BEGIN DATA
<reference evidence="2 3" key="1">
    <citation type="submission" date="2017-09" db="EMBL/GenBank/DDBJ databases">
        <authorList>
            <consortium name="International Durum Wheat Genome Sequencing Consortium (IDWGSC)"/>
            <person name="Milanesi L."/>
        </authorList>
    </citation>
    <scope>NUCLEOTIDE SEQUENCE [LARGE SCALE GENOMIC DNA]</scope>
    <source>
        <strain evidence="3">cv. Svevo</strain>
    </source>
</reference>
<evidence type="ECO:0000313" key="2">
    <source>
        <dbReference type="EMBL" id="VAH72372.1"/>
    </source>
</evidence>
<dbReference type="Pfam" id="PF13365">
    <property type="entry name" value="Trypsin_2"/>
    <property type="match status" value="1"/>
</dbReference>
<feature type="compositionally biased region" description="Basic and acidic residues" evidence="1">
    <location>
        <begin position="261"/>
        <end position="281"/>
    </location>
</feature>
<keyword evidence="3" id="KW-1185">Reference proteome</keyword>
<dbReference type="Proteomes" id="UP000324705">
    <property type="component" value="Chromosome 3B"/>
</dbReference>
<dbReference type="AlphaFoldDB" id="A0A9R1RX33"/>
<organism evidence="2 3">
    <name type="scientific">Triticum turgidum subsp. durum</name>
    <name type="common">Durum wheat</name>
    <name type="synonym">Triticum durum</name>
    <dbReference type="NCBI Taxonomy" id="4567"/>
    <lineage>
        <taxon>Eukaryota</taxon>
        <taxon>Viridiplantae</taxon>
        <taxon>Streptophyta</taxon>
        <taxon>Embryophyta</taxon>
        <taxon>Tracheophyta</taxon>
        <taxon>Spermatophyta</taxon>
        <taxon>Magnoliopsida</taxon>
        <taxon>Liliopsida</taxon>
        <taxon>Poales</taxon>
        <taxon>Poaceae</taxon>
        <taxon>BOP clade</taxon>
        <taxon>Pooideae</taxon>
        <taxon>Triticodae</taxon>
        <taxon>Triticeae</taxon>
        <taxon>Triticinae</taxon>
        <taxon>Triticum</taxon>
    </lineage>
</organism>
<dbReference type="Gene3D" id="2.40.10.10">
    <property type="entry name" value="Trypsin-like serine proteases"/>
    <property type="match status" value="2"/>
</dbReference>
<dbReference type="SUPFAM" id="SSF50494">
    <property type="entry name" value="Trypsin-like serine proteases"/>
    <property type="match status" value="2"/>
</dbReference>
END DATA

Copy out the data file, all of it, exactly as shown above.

<reference evidence="2 3" key="1">
    <citation type="submission" date="2017-09" db="EMBL/GenBank/DDBJ databases">
        <authorList>
            <consortium name="International Durum Wheat Genome Sequencing Consortium (IDWGSC)"/>
            <person name="Milanesi L."/>
        </authorList>
    </citation>
    <scope>NUCLEOTIDE SEQUENCE [LARGE SCALE GENOMIC DNA]</scope>
    <source>
        <strain evidence="3">cv. Svevo</strain>
    </source>
</reference>
<evidence type="ECO:0000313" key="2">
    <source>
        <dbReference type="EMBL" id="VAH72372.1"/>
    </source>
</evidence>
<dbReference type="Pfam" id="PF13365">
    <property type="entry name" value="Trypsin_2"/>
    <property type="match status" value="1"/>
</dbReference>
<feature type="compositionally biased region" description="Basic and acidic residues" evidence="1">
    <location>
        <begin position="261"/>
        <end position="281"/>
    </location>
</feature>
<keyword evidence="3" id="KW-1185">Reference proteome</keyword>
<dbReference type="Proteomes" id="UP000324705">
    <property type="component" value="Chromosome 3B"/>
</dbReference>
<dbReference type="AlphaFoldDB" id="A0A9R1RX33"/>
<organism evidence="2 3">
    <name type="scientific">Triticum turgidum subsp. durum</name>
    <name type="common">Durum wheat</name>
    <name type="synonym">Triticum durum</name>
    <dbReference type="NCBI Taxonomy" id="4567"/>
    <lineage>
        <taxon>Eukaryota</taxon>
        <taxon>Viridiplantae</taxon>
        <taxon>Streptophyta</taxon>
        <taxon>Embryophyta</taxon>
        <taxon>Tracheophyta</taxon>
        <taxon>Spermatophyta</taxon>
        <taxon>Magnoliopsida</taxon>
        <taxon>Liliopsida</taxon>
        <taxon>Poales</taxon>
        <taxon>Poaceae</taxon>
        <taxon>BOP clade</taxon>
        <taxon>Pooideae</taxon>
        <taxon>Triticodae</taxon>
        <taxon>Triticeae</taxon>
        <taxon>Triticinae</taxon>
        <taxon>Triticum</taxon>
    </lineage>
</organism>
<dbReference type="Gene3D" id="2.40.10.10">
    <property type="entry name" value="Trypsin-like serine proteases"/>
    <property type="match status" value="2"/>
</dbReference>
<dbReference type="SUPFAM" id="SSF50494">
    <property type="entry name" value="Trypsin-like serine proteases"/>
    <property type="match status" value="2"/>
</dbReference>